× Close

Rohingya Refugees in Cox’s Bazaar, Bangladesh

    Between a rock and a hard place – Rohingya refugees in Cox’s Bazar 

    Since the beginning of the crisis on August 25th, 2017, over 738,817 Rohingya refugees have fled to settlements in Cox’s Bazaar District, in Bangladesh after suffering acute targeted violence in neighboring Rhakine State in Myanmar. As of June 2021, a total of 34 refugee camps were registered, and their population exceeds 890,000 refugees. 

    Three existing makeshift settlements (Kutupalong, Balukhali and Leda), already extremely densely populated, absorbed many of the new arrivals, while new settlements have been established in Burmapara, Chakmarkul, Hakimpara, Jamtoli, Moynarghona and Unchiprang.

    Throughout 2021, the overall situation has not improved for refugees; the issues faced are numerous and include the lack of food, lack of opportunities to make a living, the inability to travel freely beyond the camps because of complicated “camp pass systems” and the implementation of barbed wire fencing across the camp boundaries and also in between camps inducing fear for personal security and safety within the camps.

    Despite the large international response, the general living conditions and the quality of healthcare in the camps is still relatively poor.

    Moreover, the COVID-19 pandemic has brought a new threat to overcrowded conditions.  As of June 2021, 1,790 Rohingya refugees have been tested positive and more than 20 people died.

    On 22 March 2021, a devastating fire broke out in Balukhali camp, causing widespread devastation, the death of 15 people, leaving 560 people injured and displacing nearly 50,000 refugees. While around 6,000 shelters were destroyed by the fire, several health structures have been totally ravaged; these include an MSF primary healthcare centre. 

    Besides, the reinforcement of the relocation of the refugees to Bashan char Island has also had a major impact on the refugees. The Government aims at relocating 100,000 Rohingya refugees to Bashan char Island and, so far in 2021, more than 14,000 refugees have been relocated. The relocation process started since December 2020 and continued until April 2021 and there are serious concerns about the suitability of this island and its vulnerability to extreme weather. There are also concerns that Rohingya refugees will not be able to leave the island, even for medical treatment.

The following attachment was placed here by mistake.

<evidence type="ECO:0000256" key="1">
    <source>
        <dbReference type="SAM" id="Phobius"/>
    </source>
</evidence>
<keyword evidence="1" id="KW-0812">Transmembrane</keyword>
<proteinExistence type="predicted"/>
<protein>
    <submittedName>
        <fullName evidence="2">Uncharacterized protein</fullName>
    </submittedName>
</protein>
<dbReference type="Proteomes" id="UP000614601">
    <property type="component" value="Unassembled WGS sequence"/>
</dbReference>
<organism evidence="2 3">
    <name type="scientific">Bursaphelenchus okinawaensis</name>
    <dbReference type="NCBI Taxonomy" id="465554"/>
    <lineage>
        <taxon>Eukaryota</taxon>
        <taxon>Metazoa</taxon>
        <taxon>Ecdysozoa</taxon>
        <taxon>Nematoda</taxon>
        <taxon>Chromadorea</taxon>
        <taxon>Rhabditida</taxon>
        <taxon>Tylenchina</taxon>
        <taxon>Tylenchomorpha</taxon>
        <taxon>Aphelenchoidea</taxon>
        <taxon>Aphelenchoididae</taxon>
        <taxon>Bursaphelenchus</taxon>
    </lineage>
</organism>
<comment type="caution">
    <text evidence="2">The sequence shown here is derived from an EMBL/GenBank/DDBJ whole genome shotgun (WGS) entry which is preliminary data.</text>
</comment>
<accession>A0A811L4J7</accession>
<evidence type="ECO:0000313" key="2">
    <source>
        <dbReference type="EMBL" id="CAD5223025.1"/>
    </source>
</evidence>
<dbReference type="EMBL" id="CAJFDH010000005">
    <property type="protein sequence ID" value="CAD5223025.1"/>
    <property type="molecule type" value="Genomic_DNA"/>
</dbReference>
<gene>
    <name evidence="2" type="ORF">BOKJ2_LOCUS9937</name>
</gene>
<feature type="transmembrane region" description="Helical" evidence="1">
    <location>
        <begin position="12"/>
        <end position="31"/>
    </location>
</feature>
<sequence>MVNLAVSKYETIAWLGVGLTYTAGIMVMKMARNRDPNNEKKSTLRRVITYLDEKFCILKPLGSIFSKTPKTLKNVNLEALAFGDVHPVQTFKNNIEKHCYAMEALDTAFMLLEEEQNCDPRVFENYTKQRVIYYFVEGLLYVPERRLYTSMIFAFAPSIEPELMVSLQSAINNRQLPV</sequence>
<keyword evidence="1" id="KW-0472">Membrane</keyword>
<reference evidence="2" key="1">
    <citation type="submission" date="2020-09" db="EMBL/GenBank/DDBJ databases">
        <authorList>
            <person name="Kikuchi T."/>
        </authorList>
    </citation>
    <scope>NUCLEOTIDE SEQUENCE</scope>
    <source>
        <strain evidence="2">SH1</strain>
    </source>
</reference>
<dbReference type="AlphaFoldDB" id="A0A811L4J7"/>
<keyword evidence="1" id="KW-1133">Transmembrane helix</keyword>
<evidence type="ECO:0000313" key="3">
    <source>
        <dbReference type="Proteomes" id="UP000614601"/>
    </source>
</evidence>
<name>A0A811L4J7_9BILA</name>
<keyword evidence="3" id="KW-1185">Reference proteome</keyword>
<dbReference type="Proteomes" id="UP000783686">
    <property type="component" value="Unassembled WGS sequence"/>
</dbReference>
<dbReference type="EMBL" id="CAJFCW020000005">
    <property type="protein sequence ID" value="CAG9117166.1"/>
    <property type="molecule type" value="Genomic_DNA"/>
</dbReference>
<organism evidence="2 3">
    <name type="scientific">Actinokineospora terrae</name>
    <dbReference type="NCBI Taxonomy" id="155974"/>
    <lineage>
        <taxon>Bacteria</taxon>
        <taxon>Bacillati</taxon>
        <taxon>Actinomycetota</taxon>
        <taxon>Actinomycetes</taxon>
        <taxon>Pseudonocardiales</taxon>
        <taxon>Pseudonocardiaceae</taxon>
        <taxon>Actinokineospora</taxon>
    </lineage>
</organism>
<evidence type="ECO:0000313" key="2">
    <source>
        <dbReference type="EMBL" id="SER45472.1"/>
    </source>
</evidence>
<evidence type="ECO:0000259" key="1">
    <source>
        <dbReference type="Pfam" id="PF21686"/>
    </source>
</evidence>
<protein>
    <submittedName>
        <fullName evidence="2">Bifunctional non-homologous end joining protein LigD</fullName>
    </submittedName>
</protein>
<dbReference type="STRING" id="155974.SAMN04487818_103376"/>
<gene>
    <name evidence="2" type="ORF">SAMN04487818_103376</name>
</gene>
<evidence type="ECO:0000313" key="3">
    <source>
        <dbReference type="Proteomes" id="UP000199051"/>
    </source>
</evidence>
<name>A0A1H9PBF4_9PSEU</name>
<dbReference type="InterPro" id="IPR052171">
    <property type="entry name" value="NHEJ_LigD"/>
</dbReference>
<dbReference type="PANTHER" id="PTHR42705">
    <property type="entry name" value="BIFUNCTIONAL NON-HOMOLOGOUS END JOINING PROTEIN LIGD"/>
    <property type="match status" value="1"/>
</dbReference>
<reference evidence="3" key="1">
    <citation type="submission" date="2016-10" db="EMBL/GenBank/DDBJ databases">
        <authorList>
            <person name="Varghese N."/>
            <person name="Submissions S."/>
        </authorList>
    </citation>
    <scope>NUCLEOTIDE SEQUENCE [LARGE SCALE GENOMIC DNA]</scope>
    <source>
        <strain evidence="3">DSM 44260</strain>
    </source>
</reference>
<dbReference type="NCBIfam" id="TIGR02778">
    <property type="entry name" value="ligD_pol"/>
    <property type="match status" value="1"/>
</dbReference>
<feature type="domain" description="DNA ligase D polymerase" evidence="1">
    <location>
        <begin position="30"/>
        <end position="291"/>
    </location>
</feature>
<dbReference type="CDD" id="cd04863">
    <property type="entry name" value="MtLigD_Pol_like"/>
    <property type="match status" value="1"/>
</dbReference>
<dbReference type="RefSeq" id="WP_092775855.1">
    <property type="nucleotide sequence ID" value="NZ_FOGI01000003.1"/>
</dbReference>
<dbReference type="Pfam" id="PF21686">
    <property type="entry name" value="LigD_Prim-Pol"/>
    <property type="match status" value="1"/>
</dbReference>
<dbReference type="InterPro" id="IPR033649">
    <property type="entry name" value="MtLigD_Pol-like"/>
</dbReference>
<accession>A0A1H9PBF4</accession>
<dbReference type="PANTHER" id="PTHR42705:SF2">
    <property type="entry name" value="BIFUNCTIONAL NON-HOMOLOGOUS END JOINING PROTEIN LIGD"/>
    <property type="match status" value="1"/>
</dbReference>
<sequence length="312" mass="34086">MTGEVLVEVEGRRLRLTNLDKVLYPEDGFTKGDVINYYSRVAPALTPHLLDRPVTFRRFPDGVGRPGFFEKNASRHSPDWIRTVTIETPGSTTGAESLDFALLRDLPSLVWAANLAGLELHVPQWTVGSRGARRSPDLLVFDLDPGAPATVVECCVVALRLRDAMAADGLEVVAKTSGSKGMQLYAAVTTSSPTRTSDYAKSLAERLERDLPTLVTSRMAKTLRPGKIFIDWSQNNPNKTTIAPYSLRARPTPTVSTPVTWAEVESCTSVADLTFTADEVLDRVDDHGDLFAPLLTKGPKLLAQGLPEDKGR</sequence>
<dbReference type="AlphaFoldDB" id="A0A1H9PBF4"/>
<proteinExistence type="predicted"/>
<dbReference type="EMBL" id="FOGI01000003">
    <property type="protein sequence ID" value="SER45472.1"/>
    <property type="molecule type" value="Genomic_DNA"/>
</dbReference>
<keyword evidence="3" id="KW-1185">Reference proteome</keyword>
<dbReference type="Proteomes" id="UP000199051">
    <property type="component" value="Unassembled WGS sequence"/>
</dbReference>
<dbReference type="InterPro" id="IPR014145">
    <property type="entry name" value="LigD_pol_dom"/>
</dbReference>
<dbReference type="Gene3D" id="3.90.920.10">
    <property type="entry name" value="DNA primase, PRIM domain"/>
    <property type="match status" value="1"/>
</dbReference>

MSF believes that there are significant levels of Sexual and Gender-based Violence (SGBV) occurring in the camps, a concern supported by anecdotal and informal testimonies from the large MSF outreach team. However, it is unclear whether women and girls recognize it as violence, and where and when to report it (Intimate Partner Violence -IPV- is not a crime in Bangladesh or Myanmar).

    MSF response

    MSF remains one of the most significant health care providers for this population. Sexual and reproductive health needs remain high for both the host community and refugee populations. Mental health needs are high within the refugee’s community and MSF has continued to be the only psychiatric care provider.

    MSF runs two Primary Health Care centres (PHCs) situated in camp 14 (Hakimpara) and camp 15 (Jamtoli

     Primary   Health Care   Centers   (PHCCs)

     Hakimpara   (Camp  14)

     Primary health care activities; operating   24/7

     Mental Health and psychiatric care 

     Observation & Isolation: 10 beds capacity


     Comprehensive Sexual and Gender-   based Violence (SGBV) care  

      BEmONC (ANC, PNC, FP) 

     Sexual and Reproductive Health   (SRH) services: deliveries referred to   Jamtoli

     Lab facility

     Health promotion activities

     (Camp 15)

     Primary health care activities; operating   24/7. 

     Observation and Isolation: 10 beds   capacity

     Hepatitis C Program and Non   communicable disease corner,

     Mental Health and psychiatric care


     Comprehensive SGBV care  

     basic emergency obstetric and   newborn care: ante and postnatal  care, Family Planning

     SRH services: 10 beds capacity  (Antenatal, delivery, post-partum)

     Lab facility with GenExpert

     Health promotion activities

    MSF works on the empowerment of the national staff through a progressive delegation of responsibilities and continuous formal and bedside trainings. Our community engagement also has the objective to anchor our activities within the refugees’ community.

    Our presence in Jamtoli remains relevant and MSF is committed to remain present at least until end 2022.